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Pelizaeus Merzbacher disease

Other Names: PLP1-related disorders

Pelizaeus-Merzbacher disease is a rare genetic condition that affects the white matter of the brain. It is caused by mutations in the PLP1 gene and makes the proteolipid protein 1 and DM20 proteins, both of which are found in myelin (i.e., the insulating cover around nerve cells).

Characteristics of Pelizaeus Merzbacher disease
Pelizaeus-Merzbacher disease (PMD) is a rare X-linked genetic condition, primarily affecting males, which results in changes in the white matter of the brain. As such, it falls into a class of white matter disorders called leukodystrophies. The classic form of PMD is characterized by back and forth movement of the eyes (nystagmus), low muscle tone (hypotonia) later developing into increased muscle tone (spasticity) with partial paralysis (paraparesis), tremors of the head and neck (titubation), uncoordinated movements (ataxia), and intellectual disability. Symptoms become apparent in the first months or years of life. Affected males may be able to walk with assisted devices, but this ability is often lost in late childhood or adolescence due to increasing spasticity. Most individuals with PMD are able to develop language and speech.
The classic form of the condition is typically slowly progressive with some individuals surviving through their 60s. However, the severity of PMD varies. The most severe form is called connatal PMD; symptoms are present at birth and death occurs usually by age 30, sometimes much earlier. The mildest form is called uncomplicated spastic paraplegia (SPG2). Males with SPG2 begin showing symptoms from 5 years of age to as late as their 20s-30s. Symptoms include a jerky (spastic) gait and problems with bladder control. However, affected individuals are able to walk and talk, and have normal cognition as well as a normal lifespan. Other forms of PMD, with symptoms falling between the connatal, classic, and SPG2 types, have been described. As such, it is better to think of the range of symptoms as part of a continuum rather than as separate conditions. Some people refer to this group of conditions collectively as PLP1-related disorders.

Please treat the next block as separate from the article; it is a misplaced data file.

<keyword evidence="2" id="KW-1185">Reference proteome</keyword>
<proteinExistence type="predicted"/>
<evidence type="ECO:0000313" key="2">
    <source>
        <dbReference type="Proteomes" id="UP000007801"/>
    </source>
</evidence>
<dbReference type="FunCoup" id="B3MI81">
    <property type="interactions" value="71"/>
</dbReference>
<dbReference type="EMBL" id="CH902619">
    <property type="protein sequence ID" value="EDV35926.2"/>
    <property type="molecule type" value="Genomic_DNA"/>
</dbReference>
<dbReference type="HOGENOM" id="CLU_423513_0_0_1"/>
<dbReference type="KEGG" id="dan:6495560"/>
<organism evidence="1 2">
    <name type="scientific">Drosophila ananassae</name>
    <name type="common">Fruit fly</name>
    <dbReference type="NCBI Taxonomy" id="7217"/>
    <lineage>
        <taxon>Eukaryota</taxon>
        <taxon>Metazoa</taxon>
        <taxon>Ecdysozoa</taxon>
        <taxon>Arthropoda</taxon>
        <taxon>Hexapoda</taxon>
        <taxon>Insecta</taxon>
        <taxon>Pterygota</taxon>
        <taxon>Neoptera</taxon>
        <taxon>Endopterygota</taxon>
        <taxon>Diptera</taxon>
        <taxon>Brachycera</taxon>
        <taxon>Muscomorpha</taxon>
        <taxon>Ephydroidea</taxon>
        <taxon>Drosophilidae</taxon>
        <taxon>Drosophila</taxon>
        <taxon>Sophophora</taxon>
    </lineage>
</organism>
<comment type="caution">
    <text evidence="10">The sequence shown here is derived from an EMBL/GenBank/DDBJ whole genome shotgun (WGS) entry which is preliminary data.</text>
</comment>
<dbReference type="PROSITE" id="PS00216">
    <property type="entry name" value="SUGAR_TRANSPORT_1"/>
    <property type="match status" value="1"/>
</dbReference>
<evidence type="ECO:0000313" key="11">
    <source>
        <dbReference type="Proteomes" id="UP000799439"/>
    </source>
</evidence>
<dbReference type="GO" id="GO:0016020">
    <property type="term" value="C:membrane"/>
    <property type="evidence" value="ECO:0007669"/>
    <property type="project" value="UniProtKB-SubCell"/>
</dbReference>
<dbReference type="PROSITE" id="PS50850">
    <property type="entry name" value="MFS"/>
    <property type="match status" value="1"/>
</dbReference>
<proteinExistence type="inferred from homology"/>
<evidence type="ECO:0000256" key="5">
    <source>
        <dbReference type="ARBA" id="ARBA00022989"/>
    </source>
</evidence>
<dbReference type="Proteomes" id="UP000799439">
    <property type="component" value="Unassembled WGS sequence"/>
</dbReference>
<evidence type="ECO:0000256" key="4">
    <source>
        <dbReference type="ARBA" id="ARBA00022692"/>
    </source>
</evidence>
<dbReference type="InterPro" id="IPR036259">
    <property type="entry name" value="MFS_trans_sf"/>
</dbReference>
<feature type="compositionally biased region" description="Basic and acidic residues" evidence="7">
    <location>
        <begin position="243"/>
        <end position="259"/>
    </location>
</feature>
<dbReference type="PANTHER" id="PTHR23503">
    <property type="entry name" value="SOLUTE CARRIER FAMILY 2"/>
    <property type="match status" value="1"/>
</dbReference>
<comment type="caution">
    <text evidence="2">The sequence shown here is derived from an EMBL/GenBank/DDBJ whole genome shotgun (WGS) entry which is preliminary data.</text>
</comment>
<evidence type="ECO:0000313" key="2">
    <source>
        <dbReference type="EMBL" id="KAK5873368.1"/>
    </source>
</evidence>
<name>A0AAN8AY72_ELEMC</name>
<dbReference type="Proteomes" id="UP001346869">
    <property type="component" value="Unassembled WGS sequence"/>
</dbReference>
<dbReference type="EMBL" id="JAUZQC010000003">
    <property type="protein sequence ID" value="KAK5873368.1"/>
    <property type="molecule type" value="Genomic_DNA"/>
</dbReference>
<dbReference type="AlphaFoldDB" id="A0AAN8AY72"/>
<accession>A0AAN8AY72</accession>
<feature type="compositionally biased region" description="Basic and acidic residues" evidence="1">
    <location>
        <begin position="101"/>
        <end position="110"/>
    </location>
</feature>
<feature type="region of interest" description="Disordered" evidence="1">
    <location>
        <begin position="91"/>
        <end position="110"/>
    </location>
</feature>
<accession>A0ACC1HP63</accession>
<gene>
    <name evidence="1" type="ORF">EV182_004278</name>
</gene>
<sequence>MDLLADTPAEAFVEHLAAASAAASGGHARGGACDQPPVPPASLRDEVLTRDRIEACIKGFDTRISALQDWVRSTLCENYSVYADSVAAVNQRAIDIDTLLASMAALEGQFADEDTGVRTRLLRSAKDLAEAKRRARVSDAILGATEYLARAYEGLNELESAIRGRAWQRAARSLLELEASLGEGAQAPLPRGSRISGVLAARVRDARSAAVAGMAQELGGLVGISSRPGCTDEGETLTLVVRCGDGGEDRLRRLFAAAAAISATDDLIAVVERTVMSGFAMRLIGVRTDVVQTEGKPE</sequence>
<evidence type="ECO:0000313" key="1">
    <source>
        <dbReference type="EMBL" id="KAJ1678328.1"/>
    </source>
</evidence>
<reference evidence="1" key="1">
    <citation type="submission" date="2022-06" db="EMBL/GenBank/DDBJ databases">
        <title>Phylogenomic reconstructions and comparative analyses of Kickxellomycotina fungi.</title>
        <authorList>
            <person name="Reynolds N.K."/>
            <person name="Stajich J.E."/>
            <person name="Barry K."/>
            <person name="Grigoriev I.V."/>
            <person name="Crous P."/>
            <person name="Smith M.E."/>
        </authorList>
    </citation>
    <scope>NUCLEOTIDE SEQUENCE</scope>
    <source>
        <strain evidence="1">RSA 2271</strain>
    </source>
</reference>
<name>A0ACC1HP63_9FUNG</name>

Most individuals with PMD have a change or mutation in a gene called PLP1 that makes the proteolipid protein-1 and the DM20 protein, both of which are major components of central nervous system myelin.
About 50-70% of those with PMD have a duplication (extra copy) of the PLP1 gene and areas surrounding the gene. Rarely, an affected person will have a triplication (two extra copies) of the gene. The size of the duplication can vary from family to family and this can contribute to the variability in symptoms between families. The remainder of those with PMD/PLP1-related disorders have mutations that change the make-up of the protein (missense mutations), the length of the protein (nonsense mutations), or lead to the absence of protein (null mutations). To some extent, the type of mutation provides information about the expected severity of symptoms, but not completely. Genetic testing is needed to confirm a suspected clinical diagnosis of a PLP1-related disorder. The testing method used to look for gene duplications/triplications/whole gene deletions is different than the method used to look for small (point) mutations. Testing strategy should be guided in part by symptoms and by whether a mutation has been previously identified in the family.